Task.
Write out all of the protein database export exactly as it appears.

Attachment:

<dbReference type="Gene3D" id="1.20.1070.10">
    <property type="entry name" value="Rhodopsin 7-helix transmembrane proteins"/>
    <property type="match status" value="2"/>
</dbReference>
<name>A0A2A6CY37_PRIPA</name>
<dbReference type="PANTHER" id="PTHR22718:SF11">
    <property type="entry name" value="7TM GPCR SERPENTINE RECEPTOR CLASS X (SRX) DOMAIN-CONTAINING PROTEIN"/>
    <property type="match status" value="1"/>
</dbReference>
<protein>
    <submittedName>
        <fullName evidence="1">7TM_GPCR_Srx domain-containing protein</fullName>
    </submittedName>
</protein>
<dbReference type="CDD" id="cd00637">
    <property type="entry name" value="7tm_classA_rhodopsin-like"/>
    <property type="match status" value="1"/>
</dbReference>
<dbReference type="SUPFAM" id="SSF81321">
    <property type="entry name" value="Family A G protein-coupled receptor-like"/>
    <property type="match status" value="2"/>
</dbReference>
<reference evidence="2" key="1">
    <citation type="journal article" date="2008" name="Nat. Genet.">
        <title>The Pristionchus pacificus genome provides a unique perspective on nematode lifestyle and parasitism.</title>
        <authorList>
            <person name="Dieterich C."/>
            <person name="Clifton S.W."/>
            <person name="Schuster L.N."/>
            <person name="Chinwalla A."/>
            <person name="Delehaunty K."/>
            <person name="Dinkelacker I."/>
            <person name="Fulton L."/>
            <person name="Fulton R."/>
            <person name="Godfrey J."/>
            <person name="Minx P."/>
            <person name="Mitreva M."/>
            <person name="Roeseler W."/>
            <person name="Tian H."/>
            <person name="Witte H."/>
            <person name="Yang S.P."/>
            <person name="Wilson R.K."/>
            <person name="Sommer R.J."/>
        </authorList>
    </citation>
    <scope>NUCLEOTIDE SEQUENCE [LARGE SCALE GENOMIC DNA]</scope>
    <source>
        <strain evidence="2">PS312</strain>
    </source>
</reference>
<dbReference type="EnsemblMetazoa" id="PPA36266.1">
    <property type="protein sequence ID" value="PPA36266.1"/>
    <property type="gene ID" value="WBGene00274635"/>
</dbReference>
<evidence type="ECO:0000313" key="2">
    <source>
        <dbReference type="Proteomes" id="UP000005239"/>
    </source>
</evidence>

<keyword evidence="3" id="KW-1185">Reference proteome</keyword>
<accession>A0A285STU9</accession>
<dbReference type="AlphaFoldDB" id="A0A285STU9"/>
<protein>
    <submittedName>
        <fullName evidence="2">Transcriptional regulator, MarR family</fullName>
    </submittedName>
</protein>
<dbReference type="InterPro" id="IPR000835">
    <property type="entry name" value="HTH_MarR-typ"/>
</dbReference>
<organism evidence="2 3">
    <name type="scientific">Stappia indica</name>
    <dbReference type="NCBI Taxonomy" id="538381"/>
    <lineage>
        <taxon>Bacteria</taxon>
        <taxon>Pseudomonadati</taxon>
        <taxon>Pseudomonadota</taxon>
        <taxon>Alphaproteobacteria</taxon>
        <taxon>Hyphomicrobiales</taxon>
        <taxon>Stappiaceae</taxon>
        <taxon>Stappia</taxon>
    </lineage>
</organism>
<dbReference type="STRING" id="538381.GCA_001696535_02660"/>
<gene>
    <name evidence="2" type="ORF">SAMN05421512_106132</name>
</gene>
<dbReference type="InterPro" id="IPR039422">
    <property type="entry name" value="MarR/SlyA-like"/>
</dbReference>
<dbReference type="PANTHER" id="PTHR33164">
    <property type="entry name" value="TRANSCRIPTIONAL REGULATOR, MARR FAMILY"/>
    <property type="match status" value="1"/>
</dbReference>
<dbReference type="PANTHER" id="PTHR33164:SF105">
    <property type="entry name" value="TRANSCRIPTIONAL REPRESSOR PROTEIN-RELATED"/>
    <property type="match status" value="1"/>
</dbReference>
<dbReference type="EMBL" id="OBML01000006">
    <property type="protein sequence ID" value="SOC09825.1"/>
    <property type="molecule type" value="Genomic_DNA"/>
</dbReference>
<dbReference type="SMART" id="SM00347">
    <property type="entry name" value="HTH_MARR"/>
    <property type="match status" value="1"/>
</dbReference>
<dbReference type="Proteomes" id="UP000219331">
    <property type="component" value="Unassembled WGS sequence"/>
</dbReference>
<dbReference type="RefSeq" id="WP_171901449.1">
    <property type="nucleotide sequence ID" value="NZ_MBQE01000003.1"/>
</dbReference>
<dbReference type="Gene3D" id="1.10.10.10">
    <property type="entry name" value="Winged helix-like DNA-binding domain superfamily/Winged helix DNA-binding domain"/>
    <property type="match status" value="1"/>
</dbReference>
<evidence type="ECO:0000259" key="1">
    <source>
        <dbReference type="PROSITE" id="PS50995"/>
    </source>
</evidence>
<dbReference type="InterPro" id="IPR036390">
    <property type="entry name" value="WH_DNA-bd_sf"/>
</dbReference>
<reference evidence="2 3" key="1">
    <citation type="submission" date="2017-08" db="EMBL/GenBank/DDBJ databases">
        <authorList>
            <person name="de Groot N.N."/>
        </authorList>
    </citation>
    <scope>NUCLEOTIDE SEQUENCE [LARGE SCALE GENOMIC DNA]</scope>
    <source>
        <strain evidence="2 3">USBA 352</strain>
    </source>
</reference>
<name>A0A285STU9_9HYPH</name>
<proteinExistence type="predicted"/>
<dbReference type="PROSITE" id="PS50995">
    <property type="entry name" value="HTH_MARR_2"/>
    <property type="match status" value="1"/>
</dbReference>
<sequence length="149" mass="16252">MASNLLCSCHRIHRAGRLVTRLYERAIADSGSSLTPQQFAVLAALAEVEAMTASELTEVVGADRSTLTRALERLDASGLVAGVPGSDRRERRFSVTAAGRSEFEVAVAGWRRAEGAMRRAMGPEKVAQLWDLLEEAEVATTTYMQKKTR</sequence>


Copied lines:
<dbReference type="Gene3D" id="1.20.1070.10">
    <property type="entry name" value="Rhodopsin 7-helix transmembrane proteins"/>
    <property type="match status" value="2"/>
</dbReference>
<name>A0A2A6CY37_PRIPA</name>
<dbReference type="PANTHER" id="PTHR22718:SF11">
    <property type="entry name" value="7TM GPCR SERPENTINE RECEPTOR CLASS X (SRX) DOMAIN-CONTAINING PROTEIN"/>
    <property type="match status" value="1"/>
</dbReference>
<protein>
    <submittedName>
        <fullName evidence="1">7TM_GPCR_Srx domain-containing protein</fullName>
    </submittedName>
</protein>
<dbReference type="CDD" id="cd00637">
    <property type="entry name" value="7tm_classA_rhodopsin-like"/>
    <property type="match status" value="1"/>
</dbReference>
<dbReference type="SUPFAM" id="SSF81321">
    <property type="entry name" value="Family A G protein-coupled receptor-like"/>
    <property type="match status" value="2"/>
</dbReference>
<reference evidence="2" key="1">
    <citation type="journal article" date="2008" name="Nat. Genet.">
        <title>The Pristionchus pacificus genome provides a unique perspective on nematode lifestyle and parasitism.</title>
        <authorList>
            <person name="Dieterich C."/>
            <person name="Clifton S.W."/>
            <person name="Schuster L.N."/>
            <person name="Chinwalla A."/>
            <person name="Delehaunty K."/>
            <person name="Dinkelacker I."/>
            <person name="Fulton L."/>
            <person name="Fulton R."/>
            <person name="Godfrey J."/>
            <person name="Minx P."/>
            <person name="Mitreva M."/>
            <person name="Roeseler W."/>
            <person name="Tian H."/>
            <person name="Witte H."/>
            <person name="Yang S.P."/>
            <person name="Wilson R.K."/>
            <person name="Sommer R.J."/>
        </authorList>
    </citation>
    <scope>NUCLEOTIDE SEQUENCE [LARGE SCALE GENOMIC DNA]</scope>
    <source>
        <strain evidence="2">PS312</strain>
    </source>
</reference>
<dbReference type="EnsemblMetazoa" id="PPA36266.1">
    <property type="protein sequence ID" value="PPA36266.1"/>
    <property type="gene ID" value="WBGene00274635"/>
</dbReference>
<evidence type="ECO:0000313" key="2">
    <source>
        <dbReference type="Proteomes" id="UP000005239"/>
    </source>
</evidence>

<keyword evidence="3" id="KW-1185">Reference proteome</keyword>
<accession>A0A285STU9</accession>
<dbReference type="AlphaFoldDB" id="A0A285STU9"/>
<protein>
    <submittedName>
        <fullName evidence="2">Transcriptional regulator, MarR family</fullName>
    </submittedName>
</protein>
<dbReference type="InterPro" id="IPR000835">
    <property type="entry name" value="HTH_MarR-typ"/>
</dbReference>
<organism evidence="2 3">
    <name type="scientific">Stappia indica</name>
    <dbReference type="NCBI Taxonomy" id="538381"/>
    <lineage>
        <taxon>Bacteria</taxon>
        <taxon>Pseudomonadati</taxon>
        <taxon>Pseudomonadota</taxon>
        <taxon>Alphaproteobacteria</taxon>
        <taxon>Hyphomicrobiales</taxon>
        <taxon>Stappiaceae</taxon>
        <taxon>Stappia</taxon>
    </lineage>
</organism>
<dbReference type="STRING" id="538381.GCA_001696535_02660"/>
<gene>
    <name evidence="2" type="ORF">SAMN05421512_106132</name>
</gene>
<dbReference type="InterPro" id="IPR039422">
    <property type="entry name" value="MarR/SlyA-like"/>
</dbReference>
<dbReference type="PANTHER" id="PTHR33164">
    <property type="entry name" value="TRANSCRIPTIONAL REGULATOR, MARR FAMILY"/>
    <property type="match status" value="1"/>
</dbReference>
<dbReference type="PANTHER" id="PTHR33164:SF105">
    <property type="entry name" value="TRANSCRIPTIONAL REPRESSOR PROTEIN-RELATED"/>
    <property type="match status" value="1"/>
</dbReference>
<dbReference type="EMBL" id="OBML01000006">
    <property type="protein sequence ID" value="SOC09825.1"/>
    <property type="molecule type" value="Genomic_DNA"/>
</dbReference>
<dbReference type="SMART" id="SM00347">
    <property type="entry name" value="HTH_MARR"/>
    <property type="match status" value="1"/>
</dbReference>
<dbReference type="Proteomes" id="UP000219331">
    <property type="component" value="Unassembled WGS sequence"/>
</dbReference>
<dbReference type="RefSeq" id="WP_171901449.1">
    <property type="nucleotide sequence ID" value="NZ_MBQE01000003.1"/>
</dbReference>
<dbReference type="Gene3D" id="1.10.10.10">
    <property type="entry name" value="Winged helix-like DNA-binding domain superfamily/Winged helix DNA-binding domain"/>
    <property type="match status" value="1"/>
</dbReference>
<evidence type="ECO:0000259" key="1">
    <source>
        <dbReference type="PROSITE" id="PS50995"/>
    </source>
</evidence>
<dbReference type="InterPro" id="IPR036390">
    <property type="entry name" value="WH_DNA-bd_sf"/>
</dbReference>
<reference evidence="2 3" key="1">
    <citation type="submission" date="2017-08" db="EMBL/GenBank/DDBJ databases">
        <authorList>
            <person name="de Groot N.N."/>
        </authorList>
    </citation>
    <scope>NUCLEOTIDE SEQUENCE [LARGE SCALE GENOMIC DNA]</scope>
    <source>
        <strain evidence="2 3">USBA 352</strain>
    </source>
</reference>
<name>A0A285STU9_9HYPH</name>
<proteinExistence type="predicted"/>
<dbReference type="PROSITE" id="PS50995">
    <property type="entry name" value="HTH_MARR_2"/>
    <property type="match status" value="1"/>
</dbReference>
<sequence length="149" mass="16252">MASNLLCSCHRIHRAGRLVTRLYERAIADSGSSLTPQQFAVLAALAEVEAMTASELTEVVGADRSTLTRALERLDASGLVAGVPGSDRRERRFSVTAAGRSEFEVAVAGWRRAEGAMRRAMGPEKVAQLWDLLEEAEVATTTYMQKKTR</sequence>